The typical way to solve these two problems is by chopping the inputs and outputs of the buffer, as shown in Figure 5.

Figure 5
Figure 5. Chop amplifier.

By chopping the inputs, the input frequency is modulated to higher frequencies. The buffer offset and flicker noise remain at their original low frequencies, as they are not affected by the input chopping.

The output dechopper mechanism demodulates the input frequency back to baseband, while it modulates the offset and flicker noise added by the buffer up to higher frequencies that will be removed by the ADC low-pass filter.

In some cases, the input buffers are replaced by a resistor-based instrumentation amplifier (resistive PGA) to accommodate a small sensor signal to the full modulator input range, maximizing the dynamic range. Just note that a resistor-based instrumentation amplifier is preferred over a differential resistive amplifier due to the higher input impedance required in discrete sensors. The resistive PGA implements a similar chopping scheme, as shown in Figure 6.

Figure 6
Figure 6. Resistive PGA.

The resistive PGA may require a second set of buffers connected in cascade, as the amplifier may not provide enough bandwidth to drive the modulator directly. Concurrently, the current consumption should be kept low, which dictates the value of the resistors and consequently, the bandwidth of the amplifier.

The main restriction in using this amplifier topology is the limitation on the common-mode voltage, especially with gains other than one, as the resistive PGA has a floating common mode that depends on the input signal, as shown in Figure 6.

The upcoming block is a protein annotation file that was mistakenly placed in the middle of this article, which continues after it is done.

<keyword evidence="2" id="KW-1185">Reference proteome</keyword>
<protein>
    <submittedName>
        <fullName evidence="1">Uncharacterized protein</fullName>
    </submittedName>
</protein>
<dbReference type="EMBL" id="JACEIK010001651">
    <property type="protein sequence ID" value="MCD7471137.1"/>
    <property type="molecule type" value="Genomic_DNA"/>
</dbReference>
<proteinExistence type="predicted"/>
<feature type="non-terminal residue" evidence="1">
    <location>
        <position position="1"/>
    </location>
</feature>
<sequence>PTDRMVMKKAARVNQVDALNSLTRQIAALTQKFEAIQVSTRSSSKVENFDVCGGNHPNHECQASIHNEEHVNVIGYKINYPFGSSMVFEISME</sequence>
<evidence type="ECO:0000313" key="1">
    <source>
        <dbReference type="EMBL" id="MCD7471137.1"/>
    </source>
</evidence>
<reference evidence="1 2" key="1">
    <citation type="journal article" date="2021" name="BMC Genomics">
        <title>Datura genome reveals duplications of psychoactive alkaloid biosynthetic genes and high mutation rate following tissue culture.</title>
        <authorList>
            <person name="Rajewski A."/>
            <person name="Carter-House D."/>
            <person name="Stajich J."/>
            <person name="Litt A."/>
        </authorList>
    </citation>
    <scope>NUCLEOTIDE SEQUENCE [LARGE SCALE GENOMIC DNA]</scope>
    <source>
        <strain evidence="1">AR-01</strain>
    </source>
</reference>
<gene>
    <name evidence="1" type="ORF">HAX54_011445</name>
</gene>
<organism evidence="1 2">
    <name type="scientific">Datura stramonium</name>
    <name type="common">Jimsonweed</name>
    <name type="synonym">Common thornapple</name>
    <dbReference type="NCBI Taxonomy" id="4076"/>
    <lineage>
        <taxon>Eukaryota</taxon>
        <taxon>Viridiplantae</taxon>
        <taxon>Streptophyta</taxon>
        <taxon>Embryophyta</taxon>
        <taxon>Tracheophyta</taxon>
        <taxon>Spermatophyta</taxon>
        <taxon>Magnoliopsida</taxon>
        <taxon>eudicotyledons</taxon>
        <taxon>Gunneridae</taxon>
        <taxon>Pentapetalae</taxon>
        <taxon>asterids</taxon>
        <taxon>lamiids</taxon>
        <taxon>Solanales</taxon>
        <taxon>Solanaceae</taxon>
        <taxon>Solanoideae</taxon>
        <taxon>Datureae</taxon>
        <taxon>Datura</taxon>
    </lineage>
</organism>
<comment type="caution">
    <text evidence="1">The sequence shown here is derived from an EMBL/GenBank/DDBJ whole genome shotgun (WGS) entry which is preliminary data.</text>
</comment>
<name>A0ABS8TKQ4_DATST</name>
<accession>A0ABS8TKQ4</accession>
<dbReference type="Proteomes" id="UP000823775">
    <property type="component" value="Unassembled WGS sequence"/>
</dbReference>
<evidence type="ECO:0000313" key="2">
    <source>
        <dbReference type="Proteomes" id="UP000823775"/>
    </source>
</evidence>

Additionally, the resistive network mismatch and its drift is also a concern in the overall error budget, as it may have an impact on most of the precision specifications.

To avoid these limitations, recent ADI Σ-Δ converters have employed a capacitive PGA.

The capacitive PGA amplification principle is similar to the resistive PGA; the gain depends on the capacitor ratios, as shown in Figure 7.

Figure 7
Figure 7. Capacitive PGA (some blocks have been removed for clarity).

In order to amplify dc signals, the capacitive PGA introduces a chopping mechanism at the PGA inputs, the dc input signal is modulated to the chop frequency, and then it is amplified by the capacitive amplifier. Finally, the signal is demodulated back to dc by the output dechopper. Additionally, the amplifier offset and flicker noise is modulated to the chop frequency and low-pass filtered at a later stage.

There are some benefits associated with this capacitive architecture, as compared with the resistive one:

It offers a better noise vs. power trade-off, as it contains fewer noise sources. Fewer amplifiers are needed and capacitors don’t contribute noise as opposed to the resistors.

Capacitors offer a wide range of advantages over resistors. Apart from being noiseless, they don’t suffer from self-heating and normally offer a better matching and temperature drift. This has a positive impact on offset, gain error, and drift specifications.

The capacitors decouple the input common mode from the rest of the signal chain common mode. This offers an advantage in terms of CMRR, PSRR, and THD.

One of the most powerful advantages is the fact that the capacitive PGA input common-mode range may be rail-to-rail and beyond. That gives the possibility to bias the sensor common-mode voltage pretty much anywhere from the positive rail down to the negative rail.

This capacitive architecture combines the benefits of an instrumentation amplifier in a sense that it has a really high input impedance due to its input being a capacitor. Another benefit of capacitors over resistors as the gain element, is an increase in the dynamic range of the amplifier, not only in terms of signal swing, but also in noise efficiency.